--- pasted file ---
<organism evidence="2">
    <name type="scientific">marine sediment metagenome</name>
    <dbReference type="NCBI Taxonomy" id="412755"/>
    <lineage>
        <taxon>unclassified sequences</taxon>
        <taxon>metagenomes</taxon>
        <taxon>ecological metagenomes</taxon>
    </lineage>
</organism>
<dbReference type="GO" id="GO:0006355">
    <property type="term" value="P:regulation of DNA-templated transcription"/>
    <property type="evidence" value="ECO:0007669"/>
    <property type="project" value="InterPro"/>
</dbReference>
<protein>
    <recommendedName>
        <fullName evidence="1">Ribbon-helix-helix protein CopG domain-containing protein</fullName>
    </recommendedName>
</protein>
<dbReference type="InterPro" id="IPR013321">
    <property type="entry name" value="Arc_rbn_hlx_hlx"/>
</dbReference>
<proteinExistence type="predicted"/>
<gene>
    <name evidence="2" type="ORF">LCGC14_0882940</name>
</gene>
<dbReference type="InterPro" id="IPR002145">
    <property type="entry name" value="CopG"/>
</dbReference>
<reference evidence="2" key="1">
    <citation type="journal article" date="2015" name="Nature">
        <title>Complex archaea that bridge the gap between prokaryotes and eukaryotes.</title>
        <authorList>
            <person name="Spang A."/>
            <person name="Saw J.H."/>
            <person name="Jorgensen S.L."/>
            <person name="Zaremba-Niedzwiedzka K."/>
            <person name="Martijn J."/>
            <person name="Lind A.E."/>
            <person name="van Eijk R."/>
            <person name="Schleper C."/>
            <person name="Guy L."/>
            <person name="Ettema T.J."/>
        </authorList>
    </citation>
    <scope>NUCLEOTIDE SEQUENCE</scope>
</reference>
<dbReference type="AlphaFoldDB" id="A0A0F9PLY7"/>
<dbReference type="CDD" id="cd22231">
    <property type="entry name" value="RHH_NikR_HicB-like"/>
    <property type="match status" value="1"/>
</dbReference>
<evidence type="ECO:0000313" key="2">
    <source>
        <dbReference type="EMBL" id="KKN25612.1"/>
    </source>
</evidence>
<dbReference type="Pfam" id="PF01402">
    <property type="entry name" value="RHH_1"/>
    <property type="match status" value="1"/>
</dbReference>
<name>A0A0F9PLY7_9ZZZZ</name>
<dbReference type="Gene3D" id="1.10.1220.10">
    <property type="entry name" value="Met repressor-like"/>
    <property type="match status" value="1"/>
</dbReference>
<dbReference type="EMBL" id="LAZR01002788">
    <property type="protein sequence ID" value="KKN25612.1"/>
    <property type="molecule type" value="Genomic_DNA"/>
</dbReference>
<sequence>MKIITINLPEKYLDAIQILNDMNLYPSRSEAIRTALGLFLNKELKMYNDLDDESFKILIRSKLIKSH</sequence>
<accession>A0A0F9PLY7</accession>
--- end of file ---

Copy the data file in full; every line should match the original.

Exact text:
<organism evidence="2">
    <name type="scientific">marine sediment metagenome</name>
    <dbReference type="NCBI Taxonomy" id="412755"/>
    <lineage>
        <taxon>unclassified sequences</taxon>
        <taxon>metagenomes</taxon>
        <taxon>ecological metagenomes</taxon>
    </lineage>
</organism>
<dbReference type="GO" id="GO:0006355">
    <property type="term" value="P:regulation of DNA-templated transcription"/>
    <property type="evidence" value="ECO:0007669"/>
    <property type="project" value="InterPro"/>
</dbReference>
<protein>
    <recommendedName>
        <fullName evidence="1">Ribbon-helix-helix protein CopG domain-containing protein</fullName>
    </recommendedName>
</protein>
<dbReference type="InterPro" id="IPR013321">
    <property type="entry name" value="Arc_rbn_hlx_hlx"/>
</dbReference>
<proteinExistence type="predicted"/>
<gene>
    <name evidence="2" type="ORF">LCGC14_0882940</name>
</gene>
<dbReference type="InterPro" id="IPR002145">
    <property type="entry name" value="CopG"/>
</dbReference>
<reference evidence="2" key="1">
    <citation type="journal article" date="2015" name="Nature">
        <title>Complex archaea that bridge the gap between prokaryotes and eukaryotes.</title>
        <authorList>
            <person name="Spang A."/>
            <person name="Saw J.H."/>
            <person name="Jorgensen S.L."/>
            <person name="Zaremba-Niedzwiedzka K."/>
            <person name="Martijn J."/>
            <person name="Lind A.E."/>
            <person name="van Eijk R."/>
            <person name="Schleper C."/>
            <person name="Guy L."/>
            <person name="Ettema T.J."/>
        </authorList>
    </citation>
    <scope>NUCLEOTIDE SEQUENCE</scope>
</reference>
<dbReference type="AlphaFoldDB" id="A0A0F9PLY7"/>
<dbReference type="CDD" id="cd22231">
    <property type="entry name" value="RHH_NikR_HicB-like"/>
    <property type="match status" value="1"/>
</dbReference>
<evidence type="ECO:0000313" key="2">
    <source>
        <dbReference type="EMBL" id="KKN25612.1"/>
    </source>
</evidence>
<dbReference type="Pfam" id="PF01402">
    <property type="entry name" value="RHH_1"/>
    <property type="match status" value="1"/>
</dbReference>
<name>A0A0F9PLY7_9ZZZZ</name>
<dbReference type="Gene3D" id="1.10.1220.10">
    <property type="entry name" value="Met repressor-like"/>
    <property type="match status" value="1"/>
</dbReference>
<dbReference type="EMBL" id="LAZR01002788">
    <property type="protein sequence ID" value="KKN25612.1"/>
    <property type="molecule type" value="Genomic_DNA"/>
</dbReference>
<sequence>MKIITINLPEKYLDAIQILNDMNLYPSRSEAIRTALGLFLNKELKMYNDLDDESFKILIRSKLIKSH</sequence>
<accession>A0A0F9PLY7</accession>